In 2011,The New Yorker, NPR, The Atlantic, among others, published articles about a recent scientific discovery in the lepidopterist community: novelist Vladimir Nabokov’s 1945 hypothesis about the Polyommatus blue butterflies was right. These iridescent, blue-topaz-hued butterflies, whose coloration varies from solid blue to wings mottled with brown spots, migrated to the Americas in five successive waves across the Bering Strait over a period of 10 million years. It is a marvel that in one lifetime Nabokov was not only one of the best novelists of the twentieth century, but also a groundbreaking researcher and curator of the butterfly collection at Harvard University's Museum of Comparative Zoology whose discoveries were decades ahead of his time.
Gratitude in Blue: Give with Grammar
WORDS Callie Smith
PHOTOGRAPHS Yekaterina Gyadu
Callie responds to our Fall Fairytale Editorial, photographed by Yekaterina Gyadu, with Model Silvia Ranguelova and Beauty by Yana Gorcheva.
As a response to Callie's response, we're donating a portion of sales to an organization she volunteers with weekly: Acadiana Native Plant Project. Read more about this incredible organization below.
But wait,what do Nabokov and butterflies have to do with GRAMMAR? When Althea asked me if I would like to write something in response to this photoshoot, I knew that whatever I came up with would in some way be inspired by the stunning blue backdrop and how each design seems to glow against the rich blue. As someone who has spent hours looking at and writing about GRAMMAR’S beautiful designs, this visual collaboration between photographer Yeka and model Silvia best captures the luminous quality and cut of the fabric. After thinking about my favorite blue things including Pluto’s icy atmosphere and the unrivaled size and majesty of a blue whale--Earth’s largest animal--I remembered a short composition by Max Richter, “Vladimir's Blues.” It was through music, a 2020 Tiny Desk performance by Richter, that I first learned about Nabokov's scientific pursuits.
It is this spiritof multi-disciplinary layers of inspiration that first led me to GRAMMAR. In January, I sent a message to GRAMMAR’S Instagram account saying how much I admired the brand and its clever use of a foundational text on grammar, Strunk and White’s Elements of Style. On the surface, it wasn’t clear why Althea should agree to work with me, a PhD candidate in English living in Louisiana with no prior experience writing for the fashion industry, but she did. There are so many ways in which GRAMMAR is exceptional, but for me, I will always love GRAMMAR because of Althea and the creativity that she inspires--butterflies and all.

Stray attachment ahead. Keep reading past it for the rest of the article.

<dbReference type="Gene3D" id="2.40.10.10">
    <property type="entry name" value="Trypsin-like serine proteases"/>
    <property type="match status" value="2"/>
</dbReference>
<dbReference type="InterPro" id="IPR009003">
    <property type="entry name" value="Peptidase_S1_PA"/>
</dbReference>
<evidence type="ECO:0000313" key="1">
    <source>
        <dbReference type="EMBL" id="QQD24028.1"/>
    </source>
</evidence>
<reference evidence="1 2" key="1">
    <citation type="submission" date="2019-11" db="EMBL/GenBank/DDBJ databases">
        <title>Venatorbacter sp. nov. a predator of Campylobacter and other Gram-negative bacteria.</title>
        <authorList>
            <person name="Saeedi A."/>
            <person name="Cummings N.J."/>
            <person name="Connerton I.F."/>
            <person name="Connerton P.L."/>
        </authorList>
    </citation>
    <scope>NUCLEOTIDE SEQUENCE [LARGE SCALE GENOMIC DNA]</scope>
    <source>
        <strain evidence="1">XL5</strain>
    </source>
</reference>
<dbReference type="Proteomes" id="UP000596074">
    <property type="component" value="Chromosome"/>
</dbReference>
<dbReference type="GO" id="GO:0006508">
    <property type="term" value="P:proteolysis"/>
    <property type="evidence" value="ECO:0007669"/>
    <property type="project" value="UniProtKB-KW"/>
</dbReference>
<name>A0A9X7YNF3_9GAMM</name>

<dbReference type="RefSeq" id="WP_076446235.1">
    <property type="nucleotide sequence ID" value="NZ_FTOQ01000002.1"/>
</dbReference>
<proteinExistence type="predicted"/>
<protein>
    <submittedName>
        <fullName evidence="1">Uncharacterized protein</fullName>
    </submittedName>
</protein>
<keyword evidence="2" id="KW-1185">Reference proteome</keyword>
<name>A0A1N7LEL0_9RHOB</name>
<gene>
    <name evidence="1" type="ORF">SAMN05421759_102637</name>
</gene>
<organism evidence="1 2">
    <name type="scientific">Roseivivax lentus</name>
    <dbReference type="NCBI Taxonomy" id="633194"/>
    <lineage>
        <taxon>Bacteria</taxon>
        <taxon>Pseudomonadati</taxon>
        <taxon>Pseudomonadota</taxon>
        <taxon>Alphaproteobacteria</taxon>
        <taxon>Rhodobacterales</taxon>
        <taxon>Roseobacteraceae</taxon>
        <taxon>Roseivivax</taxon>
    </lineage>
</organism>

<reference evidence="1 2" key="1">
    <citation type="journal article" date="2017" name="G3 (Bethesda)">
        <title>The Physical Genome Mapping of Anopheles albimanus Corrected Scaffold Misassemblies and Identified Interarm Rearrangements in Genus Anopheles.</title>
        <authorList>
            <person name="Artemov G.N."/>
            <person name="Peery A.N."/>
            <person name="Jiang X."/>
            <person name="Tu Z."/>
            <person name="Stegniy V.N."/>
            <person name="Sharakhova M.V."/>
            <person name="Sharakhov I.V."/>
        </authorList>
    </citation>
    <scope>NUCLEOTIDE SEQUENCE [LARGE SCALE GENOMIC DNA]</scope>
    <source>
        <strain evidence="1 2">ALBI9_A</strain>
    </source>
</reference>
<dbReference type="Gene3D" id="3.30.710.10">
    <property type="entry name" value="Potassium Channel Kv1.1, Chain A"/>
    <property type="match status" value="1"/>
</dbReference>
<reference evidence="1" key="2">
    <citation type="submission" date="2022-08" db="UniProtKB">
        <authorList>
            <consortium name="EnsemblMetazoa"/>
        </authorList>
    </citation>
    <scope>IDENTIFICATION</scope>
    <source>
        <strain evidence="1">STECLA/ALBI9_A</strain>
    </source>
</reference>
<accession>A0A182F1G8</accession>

This holiday, your GRAMMAR purchase will do even more good for our planet by supporting the Acadiana Native Plant Project (ANPP), a Louisiana-based, volunteer-run nonprofit that advocates for ecosystem health via native plants.
Again and again, Louisiana makes headlines as a hotbed of environmental crises: hurricanes, oil spills, “Cancer Alley,” among others. The native plant movement is a tangible way for people in Louisiana and nationwide to make a difference in their backyards and beyond.
The Acadiana Native Plant Project is one of several regional organizations across the nation advocating for the importance of native plants. Your purchase supports us in the following ways:
$50:A tray of cone-tainers. Several species of native plants have long tap-roots adapted for drought tolerance. Special, cone-shaped containers give native plants room to take root. One tray supports 100 plants.
$100:A “native plant starter kit” reduces costs for groups interested in growing native plants.
$200:Scholarship for a local farmer. A shortage of native seeds is one of the biggest obstacles for large-scale native plant projects. ANPP will partner with local farmers to produce native seeds.
Interested in learning more about native plants? Check out these resources:
Recommended reading: Bringing Nature Home: How You Can Sustain Wildlife with Native Plants, by Doug Tallamy.
Live in the northeast? Visit Wild Ones to find a native plant organization near you.
Learn more about the Acadiana Native Plant Project at Greaux Native!